Forestry land, either already planted or suitable for planting, is continuing to rise in value.
Looking at commercial blocks of more than 20 hectares, values have grown by an average of 12 per cent per annum over the last 20 years, according to James Adamson, head of forestry for the UK with Savills.
Speaking to Scottish agricultural journalists, he said: “I do not much like the term but it is difficult to deny that the market is ’hot’.
"In 2019 values increased by 20 per cent and this year until now by another 25 per cent.
"It is pretty amazing to think that good forestry has increased by nearly 50 per cent in two years.”
Nearly mature forest had increased in value from £1,500 per hectare (£607/acre) in 2000, to £5,000/ha (£2,023/acre) by 2010 and now to between £16,000-£17,000/ha (£6,475-£6,880/acre).
“Beyond that there is an unusual aspect to the market. Up until about 10 years ago younger age classes were considered to be almost a liability, but now they are showing strong growth. A two-year-old plantation could now be worth between £6,000 and £8,000/ha,” Mr Adamson added.
“As far back as the 1980s planting was about tax, then more lately it has been about timber prices. Now it is about the environment and the climate change emergency.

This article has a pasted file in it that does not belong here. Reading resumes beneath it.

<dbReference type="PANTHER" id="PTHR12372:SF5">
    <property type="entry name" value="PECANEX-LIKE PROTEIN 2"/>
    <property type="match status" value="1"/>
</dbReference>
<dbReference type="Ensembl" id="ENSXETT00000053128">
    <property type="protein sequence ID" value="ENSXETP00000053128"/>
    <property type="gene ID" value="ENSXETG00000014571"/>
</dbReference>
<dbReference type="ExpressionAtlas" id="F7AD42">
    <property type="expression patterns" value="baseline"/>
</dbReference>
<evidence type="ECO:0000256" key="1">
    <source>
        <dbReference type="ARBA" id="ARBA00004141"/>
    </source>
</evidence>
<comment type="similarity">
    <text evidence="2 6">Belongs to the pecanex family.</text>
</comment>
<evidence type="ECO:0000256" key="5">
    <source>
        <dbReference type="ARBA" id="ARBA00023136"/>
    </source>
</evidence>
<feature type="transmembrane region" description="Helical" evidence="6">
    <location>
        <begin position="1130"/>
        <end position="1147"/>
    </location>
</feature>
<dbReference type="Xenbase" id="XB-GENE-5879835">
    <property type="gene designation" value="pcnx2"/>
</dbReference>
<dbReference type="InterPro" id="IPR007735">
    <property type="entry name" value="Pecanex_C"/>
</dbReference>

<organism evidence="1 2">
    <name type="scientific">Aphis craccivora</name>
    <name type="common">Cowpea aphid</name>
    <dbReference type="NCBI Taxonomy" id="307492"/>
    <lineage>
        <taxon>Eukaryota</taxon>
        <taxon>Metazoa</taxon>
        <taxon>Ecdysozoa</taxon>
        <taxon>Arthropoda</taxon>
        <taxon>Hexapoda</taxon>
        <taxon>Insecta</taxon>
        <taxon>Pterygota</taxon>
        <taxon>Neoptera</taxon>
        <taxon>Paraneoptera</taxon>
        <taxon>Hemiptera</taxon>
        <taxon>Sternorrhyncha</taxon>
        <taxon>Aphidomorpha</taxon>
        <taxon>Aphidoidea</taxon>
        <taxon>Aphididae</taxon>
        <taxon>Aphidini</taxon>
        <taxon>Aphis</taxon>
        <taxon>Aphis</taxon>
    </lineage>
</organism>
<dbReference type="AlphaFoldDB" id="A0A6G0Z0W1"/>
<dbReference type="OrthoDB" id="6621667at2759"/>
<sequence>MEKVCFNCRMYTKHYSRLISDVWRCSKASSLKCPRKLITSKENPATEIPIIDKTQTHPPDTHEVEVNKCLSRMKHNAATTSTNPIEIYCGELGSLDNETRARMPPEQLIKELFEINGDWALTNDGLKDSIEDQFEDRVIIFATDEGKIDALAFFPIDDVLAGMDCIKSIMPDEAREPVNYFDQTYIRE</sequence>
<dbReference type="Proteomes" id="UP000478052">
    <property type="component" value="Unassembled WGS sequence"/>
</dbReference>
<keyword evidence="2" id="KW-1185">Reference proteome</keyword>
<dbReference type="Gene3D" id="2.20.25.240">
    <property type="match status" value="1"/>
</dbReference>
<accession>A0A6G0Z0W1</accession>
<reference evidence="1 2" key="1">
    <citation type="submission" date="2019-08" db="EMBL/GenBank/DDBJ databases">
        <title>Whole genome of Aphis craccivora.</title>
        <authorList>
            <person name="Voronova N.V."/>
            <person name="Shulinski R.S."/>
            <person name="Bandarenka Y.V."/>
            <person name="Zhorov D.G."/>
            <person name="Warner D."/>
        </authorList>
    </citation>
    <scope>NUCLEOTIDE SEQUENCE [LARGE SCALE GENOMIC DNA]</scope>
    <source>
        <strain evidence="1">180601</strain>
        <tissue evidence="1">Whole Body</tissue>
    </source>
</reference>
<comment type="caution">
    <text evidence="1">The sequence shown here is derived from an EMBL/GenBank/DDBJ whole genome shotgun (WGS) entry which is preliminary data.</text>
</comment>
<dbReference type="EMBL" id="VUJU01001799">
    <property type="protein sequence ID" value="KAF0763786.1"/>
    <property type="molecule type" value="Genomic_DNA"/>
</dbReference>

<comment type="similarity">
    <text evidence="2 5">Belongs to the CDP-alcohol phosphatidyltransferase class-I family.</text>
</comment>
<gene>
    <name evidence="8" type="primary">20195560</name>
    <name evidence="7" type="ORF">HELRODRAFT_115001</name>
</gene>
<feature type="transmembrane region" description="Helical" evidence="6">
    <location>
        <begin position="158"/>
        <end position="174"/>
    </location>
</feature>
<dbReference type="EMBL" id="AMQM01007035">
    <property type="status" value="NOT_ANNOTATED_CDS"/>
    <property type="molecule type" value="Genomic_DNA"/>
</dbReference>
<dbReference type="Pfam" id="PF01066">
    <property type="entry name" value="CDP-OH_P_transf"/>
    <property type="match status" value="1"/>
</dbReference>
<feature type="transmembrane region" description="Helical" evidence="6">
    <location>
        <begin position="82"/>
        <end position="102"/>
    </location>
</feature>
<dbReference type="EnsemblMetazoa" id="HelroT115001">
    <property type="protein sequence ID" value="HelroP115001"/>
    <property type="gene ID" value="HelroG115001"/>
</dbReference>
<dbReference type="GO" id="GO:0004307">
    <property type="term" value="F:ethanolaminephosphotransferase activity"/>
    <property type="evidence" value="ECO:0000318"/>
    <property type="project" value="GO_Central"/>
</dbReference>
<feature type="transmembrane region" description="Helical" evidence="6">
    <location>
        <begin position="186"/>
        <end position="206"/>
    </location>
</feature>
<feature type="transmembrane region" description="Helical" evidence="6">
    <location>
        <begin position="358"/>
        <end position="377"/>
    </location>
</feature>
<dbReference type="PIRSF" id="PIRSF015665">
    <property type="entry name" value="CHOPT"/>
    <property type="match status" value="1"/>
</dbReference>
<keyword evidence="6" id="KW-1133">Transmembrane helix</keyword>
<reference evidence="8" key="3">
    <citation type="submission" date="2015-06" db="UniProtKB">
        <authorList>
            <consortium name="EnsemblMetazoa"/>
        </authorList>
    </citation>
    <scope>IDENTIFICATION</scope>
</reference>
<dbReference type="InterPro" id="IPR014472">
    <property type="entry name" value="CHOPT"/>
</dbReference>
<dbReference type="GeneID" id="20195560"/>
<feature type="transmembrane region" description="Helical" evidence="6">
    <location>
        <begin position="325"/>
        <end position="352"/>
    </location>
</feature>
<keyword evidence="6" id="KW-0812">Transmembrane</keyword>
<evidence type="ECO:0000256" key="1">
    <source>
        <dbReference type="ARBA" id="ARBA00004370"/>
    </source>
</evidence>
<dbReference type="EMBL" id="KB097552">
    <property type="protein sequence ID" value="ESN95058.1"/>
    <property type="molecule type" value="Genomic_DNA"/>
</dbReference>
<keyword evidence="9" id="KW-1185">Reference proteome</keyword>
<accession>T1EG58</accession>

"Carbon offsetting will become one of the most important drivers of value, but the mechanisms are not quite there yet.”
Mr Adamson warned not all land was suitable for planting, with 500 metres (1,640 feet) above sea level being the natural limit for tree growth.
"On the other hand, there is no benefit in planting land that is suitable for arable or suckler beef production. Forestry is a land use for the middle hill,” he said.
As another indicator of financial growth the input land price of forestry being harvested now would have been £375-£500/ha (£151-£202/acre).
In comparison, forests being planted now would have a land input of £3,750-£5,000/ha (£1,517-£2,023/acre), a tenfold increase.
Mr Adamson predicted there was ’plenty of headroom’ for the growth in values to continue and that the potential for forestry would remain a consideration in many land purchases.